Thursday, February 6, 2014
The Lego Movie
The Lego Movie
Dir. Phil Lord and Chris Miller
3 out of 5
"Everything is awesome!" chirps the theme song of the lively-yet-formulaic The Lego Movie, which doubles as the motto of the film's protagonist, a naive construction worker named Emmet (Chris Pratt). Like the rest of his fellow citizens in Bricksburg, he lives according to a set of instructions that enforce a cheerful conformity in everything from dress to architecture to sitcom viewing habits. Emmet's pursuit of homogeneity extends to his occupation, where it's his responsibility to demolish "weird stuff" that threatens the sanctity of the instructions. Everything changes when Emmet finds an unusual Lego piece with special significance to a secret society of creative freethinkers called the Master Builders. Or, more accurately, some things change. Though the Master Builders immediately hail his discovery of their sought-after "piece of resistance" as proof that he is the Special, a savior prophesied by the wizard Vitruvius (Morgan Freeman), it never really occurs to Emmet - or the makers of The Lego Movie, for that matter - that if everything is awesome, then nothing truly is.
Now, wouldn't that be quite the subversive message for an unabashed 90-minute toy commercial? To its credit, The Lego Movie sneaks in as much cheekiness and satire as its mission will bear. That's mostly due to the sensibilities of co-directors Phil Lord and Chris Miller, also known as the guys who helped re-imagine 21 Jump Street as a smart skewering of buddy-cop tropes. And early on, The Lego Movie is indeed a surprisingly sarcastic takedown of modern corporate complacency, from the ultra-generic decoration of Emmet's apartment (complete with posters that advertise "A Popular Band") to the diabolical plotting of Lord Business (Will Ferrell), an insecure bureaucrat whose fanatical belief that the world of Lego should never be altered leads to the development of a terrifying weapon. It's up to Emmet and a motley crew of Builders - including uber-secret agent Wyldstyle (Elizabeth Banks), '80s technology fetishist Benny (Charlie Day), and Batman (Will Arnett) - to stop Business and return their world to the days of unfettered creativity.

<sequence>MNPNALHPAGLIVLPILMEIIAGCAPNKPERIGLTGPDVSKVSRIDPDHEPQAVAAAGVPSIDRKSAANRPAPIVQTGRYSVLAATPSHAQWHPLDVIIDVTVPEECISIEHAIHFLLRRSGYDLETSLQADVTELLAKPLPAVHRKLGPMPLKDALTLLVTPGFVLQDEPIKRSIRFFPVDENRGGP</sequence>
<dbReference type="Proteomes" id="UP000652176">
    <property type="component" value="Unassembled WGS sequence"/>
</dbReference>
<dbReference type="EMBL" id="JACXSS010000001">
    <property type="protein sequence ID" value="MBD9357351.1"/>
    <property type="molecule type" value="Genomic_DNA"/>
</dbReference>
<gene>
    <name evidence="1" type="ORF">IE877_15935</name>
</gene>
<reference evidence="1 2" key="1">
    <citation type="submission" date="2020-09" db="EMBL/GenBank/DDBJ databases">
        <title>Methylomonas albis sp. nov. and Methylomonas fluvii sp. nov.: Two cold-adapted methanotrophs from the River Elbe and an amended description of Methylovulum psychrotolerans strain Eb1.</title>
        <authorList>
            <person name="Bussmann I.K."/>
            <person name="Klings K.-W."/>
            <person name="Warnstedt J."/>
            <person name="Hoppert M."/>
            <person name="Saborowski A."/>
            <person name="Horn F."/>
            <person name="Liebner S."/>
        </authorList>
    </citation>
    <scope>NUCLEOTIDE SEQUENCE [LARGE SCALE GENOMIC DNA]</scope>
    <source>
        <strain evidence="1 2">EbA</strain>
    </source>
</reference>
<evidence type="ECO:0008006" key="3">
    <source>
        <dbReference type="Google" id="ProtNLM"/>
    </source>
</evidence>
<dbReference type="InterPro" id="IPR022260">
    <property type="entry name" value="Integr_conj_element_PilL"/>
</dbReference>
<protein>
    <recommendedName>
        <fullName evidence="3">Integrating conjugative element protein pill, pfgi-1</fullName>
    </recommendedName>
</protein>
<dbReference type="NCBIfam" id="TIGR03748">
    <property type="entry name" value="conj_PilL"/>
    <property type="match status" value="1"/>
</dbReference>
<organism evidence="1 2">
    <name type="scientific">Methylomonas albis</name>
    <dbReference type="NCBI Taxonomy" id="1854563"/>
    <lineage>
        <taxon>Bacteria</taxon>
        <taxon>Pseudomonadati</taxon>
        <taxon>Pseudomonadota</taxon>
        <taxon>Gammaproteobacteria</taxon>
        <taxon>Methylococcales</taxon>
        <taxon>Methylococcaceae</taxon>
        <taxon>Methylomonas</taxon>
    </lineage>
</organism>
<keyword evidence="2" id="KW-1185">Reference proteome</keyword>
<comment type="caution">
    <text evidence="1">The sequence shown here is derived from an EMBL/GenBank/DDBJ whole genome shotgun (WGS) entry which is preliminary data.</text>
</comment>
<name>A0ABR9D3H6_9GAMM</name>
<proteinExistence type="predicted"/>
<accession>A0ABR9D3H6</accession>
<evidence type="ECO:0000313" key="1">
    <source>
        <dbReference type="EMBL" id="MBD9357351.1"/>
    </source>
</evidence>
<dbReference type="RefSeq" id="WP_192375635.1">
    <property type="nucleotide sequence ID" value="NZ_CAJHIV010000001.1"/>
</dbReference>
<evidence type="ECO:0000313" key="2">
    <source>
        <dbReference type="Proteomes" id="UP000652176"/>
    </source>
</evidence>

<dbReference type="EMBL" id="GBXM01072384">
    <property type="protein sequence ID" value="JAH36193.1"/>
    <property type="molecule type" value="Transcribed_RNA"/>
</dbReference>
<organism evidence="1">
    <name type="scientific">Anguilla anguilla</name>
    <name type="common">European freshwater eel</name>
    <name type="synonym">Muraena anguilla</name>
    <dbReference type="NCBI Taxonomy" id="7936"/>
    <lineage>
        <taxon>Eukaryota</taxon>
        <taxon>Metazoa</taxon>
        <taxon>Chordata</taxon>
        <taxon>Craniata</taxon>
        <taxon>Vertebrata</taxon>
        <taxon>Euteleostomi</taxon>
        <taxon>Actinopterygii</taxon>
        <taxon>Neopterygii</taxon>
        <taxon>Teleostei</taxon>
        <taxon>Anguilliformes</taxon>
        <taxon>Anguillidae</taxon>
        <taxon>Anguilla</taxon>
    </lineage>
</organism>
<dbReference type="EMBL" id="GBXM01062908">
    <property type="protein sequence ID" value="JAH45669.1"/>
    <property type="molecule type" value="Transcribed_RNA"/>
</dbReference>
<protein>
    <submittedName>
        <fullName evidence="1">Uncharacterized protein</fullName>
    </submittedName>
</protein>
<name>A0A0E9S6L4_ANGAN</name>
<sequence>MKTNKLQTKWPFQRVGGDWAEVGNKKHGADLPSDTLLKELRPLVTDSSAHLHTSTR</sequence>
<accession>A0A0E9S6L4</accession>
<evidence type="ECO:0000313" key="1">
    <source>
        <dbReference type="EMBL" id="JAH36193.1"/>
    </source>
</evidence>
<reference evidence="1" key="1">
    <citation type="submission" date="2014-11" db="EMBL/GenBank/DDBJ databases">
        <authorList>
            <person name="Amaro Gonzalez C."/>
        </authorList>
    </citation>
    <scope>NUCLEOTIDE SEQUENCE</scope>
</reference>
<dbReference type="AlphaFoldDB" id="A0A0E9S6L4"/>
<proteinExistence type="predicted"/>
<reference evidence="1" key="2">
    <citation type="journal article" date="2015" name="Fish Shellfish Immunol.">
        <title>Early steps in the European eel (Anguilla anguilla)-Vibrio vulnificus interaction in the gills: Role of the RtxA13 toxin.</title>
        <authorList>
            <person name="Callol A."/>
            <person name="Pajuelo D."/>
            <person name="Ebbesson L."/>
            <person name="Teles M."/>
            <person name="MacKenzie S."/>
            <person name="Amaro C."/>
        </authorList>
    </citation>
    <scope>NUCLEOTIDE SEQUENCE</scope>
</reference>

The Lego Movie owes a heavy debt to movies like Toy Story, with which it shares a fundamental sense of humor about the secret world of inanimate objects, and adds belief that imagination cannot flourish within strict boundaries. However, Lord and Miller punt on their most intriguing ideas as the film shifts into a rapid-fire pattern of riotous sight gags and self-referential humor. It’s all exceedingly cute and clever - as if acknowledging the irony of forcing a narrative onto a toy designed to spark creative ingenuity - before taking an overly mawkish third-act turn that belies the film's wit. At least the early ambition of the story is sustained in the visuals, as The Lego Movie looks unlike any other animated film. Utilizing a mix of computer and stop-motion animation, it takes inspiration from every corner of the Lego universe to pack the frame with an incredible amount of detail and in-jokes, which sometime fly by too quickly to be fully appreciated.
Ultimately, there are two ways to play with Legos: follow the instructions in the box or let your imagination run wild. While The Lego Movie wishes to capture the spirit of the latter, in practice it's more of the former, a precise and pleasant family entertainment that sticks to an esteem-boosting "everyone is special" message. It's a little disappointing to see wry, genre-savvy filmmakers like Lord and Miller struggle with the limitations of the movie's conventional form, but at least they try to break that mold wherever they can, making The Lego Movie as awesome as it can possibly be.